By ALLISON HORE
The National Art School in Darlinghurst is set for a multi-million dollar upgrade thanks to the NSW government’s funding pool to revitalise the state’s arts and cultural venues.
“I am delighted to announce the NSW Government’s commitment of over $18 million for critical maintenance and upgrades to make the site safer and more accessible for us all,” NSW Minister for Arts Don Harwin announced.
Since 1922 the National Art School has called the former Darlinghurst Gaol home. All 23 buildings on site will benefit from the upgrades.
These buildings include studio and workshop spaces, a gallery, a library, a café, a print lab, administrative and office spaces and a large theatre space used for commercial venue hire.
Remediation work will also be taken to repair the site’s 200-year-old sandstone walls.
“The sandstone walls on Forbes Street and Darlinghurst Street will be remediated, walkways will be improved, and the Cell Block Theatre will be upgraded to enable it to be used by more members of the public as an extraordinary performance venue,” said Mr. Harwin.
Before becoming a prestigious art school and incubator for one in five Archibald Prize winners, the building was the site of one of Australia’s most infamous prisons. Australian poet and writer, Henry Lawson, who served time for public drunkenness, even documented his experience in the prison in his poem “One Hundred and Three”.
Minister Harwin hopes the face lift will mean the history filled sandstone walls will be around for future generations of artists to learn within. He said the focus of the renovations will be on preserving the building’s heritage whilst making it more accessible.
“Housed in the old Darlinghurst Gaol, the National Art School has a rich and layered past which should not only be celebrated but conserved for generations of Australian artists to come,” he said.
A grim past
Building work on the Darlinghurst gaol began in 1821 and the iconic sandstone walls were finished in 1824 through the use of convict labour. But due to a lack of funds, the site sat empty for 12 years before construction work began again.
The first prisoners occupied the gaol in 1841. Notable inmates included Thomas and John Clarke, bushrangers from the Shoalhaven region and Henry James O’Farrell, an Irish Australian who was the first person to attempt a political assassanation in Australia.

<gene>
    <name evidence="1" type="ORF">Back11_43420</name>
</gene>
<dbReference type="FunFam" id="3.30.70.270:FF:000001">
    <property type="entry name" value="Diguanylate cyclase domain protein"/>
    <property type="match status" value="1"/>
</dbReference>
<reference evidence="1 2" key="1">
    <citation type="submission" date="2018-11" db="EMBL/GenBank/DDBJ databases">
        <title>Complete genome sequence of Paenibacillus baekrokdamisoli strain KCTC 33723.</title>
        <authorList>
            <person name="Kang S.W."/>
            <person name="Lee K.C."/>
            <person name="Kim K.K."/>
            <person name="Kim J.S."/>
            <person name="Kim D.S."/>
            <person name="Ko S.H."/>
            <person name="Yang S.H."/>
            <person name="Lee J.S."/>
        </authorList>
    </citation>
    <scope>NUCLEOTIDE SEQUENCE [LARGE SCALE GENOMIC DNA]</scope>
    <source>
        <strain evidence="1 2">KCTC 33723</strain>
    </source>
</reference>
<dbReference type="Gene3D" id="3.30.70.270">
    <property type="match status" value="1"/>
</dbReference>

Sir George Richard Dibbs, three time NSW premier, was also held at the gaol for slander.
Throughout its history, over 70 prisoners were hung at the gaol. Regular public executions were held on makeshift gallows outside the gaol’s gates on Forbes Street as well as private executions inside the gaol’s walls near the intersection of Darlinghurst Road and Burton Street. The last hanging at the gaol was in 1907.
But that wasn’t the end of the building’s grim history. After the gaol closed in 1914 and prisoners were transferred to the new Long Bay Jail, the building was used as an internment camp during World War I.
The site was then transferred to the New South Wales Department of Education in 1921 who adapted the building to be used by the East Sydney Technical College. The college moved their art department there in 1922. Since then, the building’s colourful history has inspired generations of artists including fashion designer Alex Perry and painter Ken Done.
Steven Alderton, National Art School CEO and Director said the announced renovations were “fantastic and uplifting way to end this difficult year”.
“Our historic Darlinghurst Gaol site is one of the most important in Sydney and this funding allows us to undertake crucial restoration and repair work, as well as expand our public engagement with the new museum and gallery and upgraded Cell Block Theatre,” he said.
The works are part of the NSW Government’s $120 million budget for improving the “accessibility, sustainability and functionality” of art venues across the state. Funding for the project was also provided through the Minister’s Stoneworks Program.